“When thunder roars, go indoors” is a good rule for protection from lightning. But there isn’t always an audible warning.
On June 24, an Atlanta woman was killed by a lightning bolt “coming out of nowhere,” witnesses reported. She was standing in just a few inches of water at Daytona Beach when the thunderstorm started, striking her and two other beachgoers nearby, who survived. The only indicator of danger was a “large, dark cloud” observed just before the tragedy occurred.
Thunder is the sound made by lightning. When you hear the “boom,” lightning has already struck somewhere. The earliest warning sign isn’t thunder but strong vertical cloud development. Standing still and watching the cloud, one can often see it expanding and growing upward, like a cluster of balloons being inflated simultaneously.
Dark streaks below the cloud indicate that rain has started in the distance. If the cloud takes a mushroom shape, with a broad head that looks somewhat like a baseball cap, it’s time to leave the beach, park or hiking trail and seek shelter indoors. Even a car provides protection if it has a solid metal roof and isn’t the convertible or Jeep type.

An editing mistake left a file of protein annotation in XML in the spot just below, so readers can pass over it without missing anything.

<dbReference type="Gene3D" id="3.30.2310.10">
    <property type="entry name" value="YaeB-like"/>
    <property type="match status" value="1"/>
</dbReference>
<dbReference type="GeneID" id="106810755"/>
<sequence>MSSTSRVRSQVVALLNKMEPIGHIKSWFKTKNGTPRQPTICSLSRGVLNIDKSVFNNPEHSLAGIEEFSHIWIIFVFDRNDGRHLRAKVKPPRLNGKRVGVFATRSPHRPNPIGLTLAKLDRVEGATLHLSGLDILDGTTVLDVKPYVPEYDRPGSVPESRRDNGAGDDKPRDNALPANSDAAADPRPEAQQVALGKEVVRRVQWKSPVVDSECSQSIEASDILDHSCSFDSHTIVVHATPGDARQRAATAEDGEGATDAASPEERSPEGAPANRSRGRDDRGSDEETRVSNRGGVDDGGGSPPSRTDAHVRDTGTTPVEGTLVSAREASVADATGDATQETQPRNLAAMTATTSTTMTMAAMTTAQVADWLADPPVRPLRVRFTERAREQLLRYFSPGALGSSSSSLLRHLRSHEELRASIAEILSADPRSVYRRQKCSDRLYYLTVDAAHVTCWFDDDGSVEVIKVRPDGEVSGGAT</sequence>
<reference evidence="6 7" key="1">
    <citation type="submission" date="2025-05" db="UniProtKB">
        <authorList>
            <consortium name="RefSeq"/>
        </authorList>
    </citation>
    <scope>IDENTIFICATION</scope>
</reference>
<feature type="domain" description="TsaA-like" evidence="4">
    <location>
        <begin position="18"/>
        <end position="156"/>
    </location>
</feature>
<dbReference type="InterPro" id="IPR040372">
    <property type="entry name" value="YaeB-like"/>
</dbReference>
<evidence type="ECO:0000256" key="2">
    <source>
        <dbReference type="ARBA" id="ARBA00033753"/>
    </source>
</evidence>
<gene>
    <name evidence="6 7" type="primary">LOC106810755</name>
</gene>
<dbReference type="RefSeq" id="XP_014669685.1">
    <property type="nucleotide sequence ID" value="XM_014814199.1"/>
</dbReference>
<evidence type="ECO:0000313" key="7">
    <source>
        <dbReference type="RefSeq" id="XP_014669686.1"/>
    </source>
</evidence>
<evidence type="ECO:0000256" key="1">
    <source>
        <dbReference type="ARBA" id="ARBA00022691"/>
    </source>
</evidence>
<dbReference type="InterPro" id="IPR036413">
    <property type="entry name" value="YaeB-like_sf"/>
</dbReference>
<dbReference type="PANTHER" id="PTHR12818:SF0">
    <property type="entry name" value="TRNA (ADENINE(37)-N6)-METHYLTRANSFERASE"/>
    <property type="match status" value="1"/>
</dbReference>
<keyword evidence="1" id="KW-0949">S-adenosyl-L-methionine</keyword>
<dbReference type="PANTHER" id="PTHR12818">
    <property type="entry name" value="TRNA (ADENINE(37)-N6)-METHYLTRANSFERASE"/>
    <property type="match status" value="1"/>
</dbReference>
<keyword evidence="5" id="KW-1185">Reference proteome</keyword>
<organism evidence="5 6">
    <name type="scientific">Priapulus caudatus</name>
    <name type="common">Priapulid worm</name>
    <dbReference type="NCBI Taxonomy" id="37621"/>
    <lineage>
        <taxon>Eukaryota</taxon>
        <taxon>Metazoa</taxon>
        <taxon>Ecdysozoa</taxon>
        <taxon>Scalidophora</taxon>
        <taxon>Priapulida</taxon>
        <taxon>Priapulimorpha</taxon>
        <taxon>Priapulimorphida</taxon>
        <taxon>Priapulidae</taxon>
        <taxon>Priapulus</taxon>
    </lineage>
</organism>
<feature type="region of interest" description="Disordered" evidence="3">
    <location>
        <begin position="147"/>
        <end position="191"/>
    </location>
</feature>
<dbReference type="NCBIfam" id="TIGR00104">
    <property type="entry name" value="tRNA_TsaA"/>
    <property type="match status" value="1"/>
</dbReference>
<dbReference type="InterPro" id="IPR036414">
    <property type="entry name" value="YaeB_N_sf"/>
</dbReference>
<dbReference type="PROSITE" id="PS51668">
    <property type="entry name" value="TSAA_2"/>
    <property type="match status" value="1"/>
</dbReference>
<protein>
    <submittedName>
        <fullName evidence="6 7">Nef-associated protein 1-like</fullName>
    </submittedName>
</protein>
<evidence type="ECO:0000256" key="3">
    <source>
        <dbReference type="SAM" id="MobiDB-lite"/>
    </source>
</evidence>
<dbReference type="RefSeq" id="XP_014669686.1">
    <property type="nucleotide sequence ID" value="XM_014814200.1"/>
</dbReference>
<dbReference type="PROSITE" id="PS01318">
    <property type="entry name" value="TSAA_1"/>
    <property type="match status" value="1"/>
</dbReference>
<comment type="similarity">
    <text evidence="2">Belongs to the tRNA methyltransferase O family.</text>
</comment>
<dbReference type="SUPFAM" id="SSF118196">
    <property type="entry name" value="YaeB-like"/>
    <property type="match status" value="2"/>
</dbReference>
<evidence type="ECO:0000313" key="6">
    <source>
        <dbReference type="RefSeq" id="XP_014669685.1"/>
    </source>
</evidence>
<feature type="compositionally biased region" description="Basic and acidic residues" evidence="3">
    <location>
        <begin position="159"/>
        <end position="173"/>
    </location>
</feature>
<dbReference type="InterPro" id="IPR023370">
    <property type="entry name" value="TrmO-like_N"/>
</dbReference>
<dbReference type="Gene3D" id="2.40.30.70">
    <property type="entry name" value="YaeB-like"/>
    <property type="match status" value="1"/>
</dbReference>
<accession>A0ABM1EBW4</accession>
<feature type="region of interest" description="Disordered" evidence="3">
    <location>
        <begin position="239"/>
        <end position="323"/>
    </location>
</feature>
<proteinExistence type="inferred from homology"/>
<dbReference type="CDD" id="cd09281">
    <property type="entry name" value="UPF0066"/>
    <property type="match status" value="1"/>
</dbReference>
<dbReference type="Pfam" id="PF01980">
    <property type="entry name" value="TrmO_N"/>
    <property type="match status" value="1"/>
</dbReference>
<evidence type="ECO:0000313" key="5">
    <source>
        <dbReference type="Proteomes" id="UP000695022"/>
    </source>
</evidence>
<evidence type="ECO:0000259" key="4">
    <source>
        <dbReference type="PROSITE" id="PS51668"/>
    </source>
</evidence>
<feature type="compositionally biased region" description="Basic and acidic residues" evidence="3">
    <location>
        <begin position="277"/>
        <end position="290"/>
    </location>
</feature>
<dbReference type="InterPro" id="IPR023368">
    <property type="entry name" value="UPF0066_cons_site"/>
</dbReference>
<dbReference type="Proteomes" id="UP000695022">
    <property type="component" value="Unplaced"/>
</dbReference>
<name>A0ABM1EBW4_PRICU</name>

Lightning hazards are particularly great at the beach, where there are large flat areas and people stand out tallest above the ground. The salty water and wet sand are additional conductors of electricity. But whether it’s the coast, the rolling hills of Habersham County or the Georgia mountains, lightning presents the same danger everywhere because it carries millions of volts in a flash electric discharge.
Buford residents recall the sad event when three people died and six were hospitalized after lightning struck the Buford Dam park on June 27, 2004.
Training in CPR may save a life. Victims of a lightning strike aren’t burned to a heap of ashes as you see in comic strips. The main hazard is cardiac arrest. Electricity carried into the body stops the heart from beating.
Yet it’s no longer considered important to do mouth-to-mouth resuscitation. The American Heart Association recommends hands-only CPR on its website. The instructions are meant seriously where it says to “push hard and fast in the center of the chest to the beat of the classic disco song “Stayin’ Alive.”
The best method for staying alive is to watch the clouds carefully, and leave when severe weather threatens.
Rudi Kiefer, Ph.D., is a professor of physical science and director of sustainability at Brenau University. His column appears Sundays and at gainesvilletimes.com.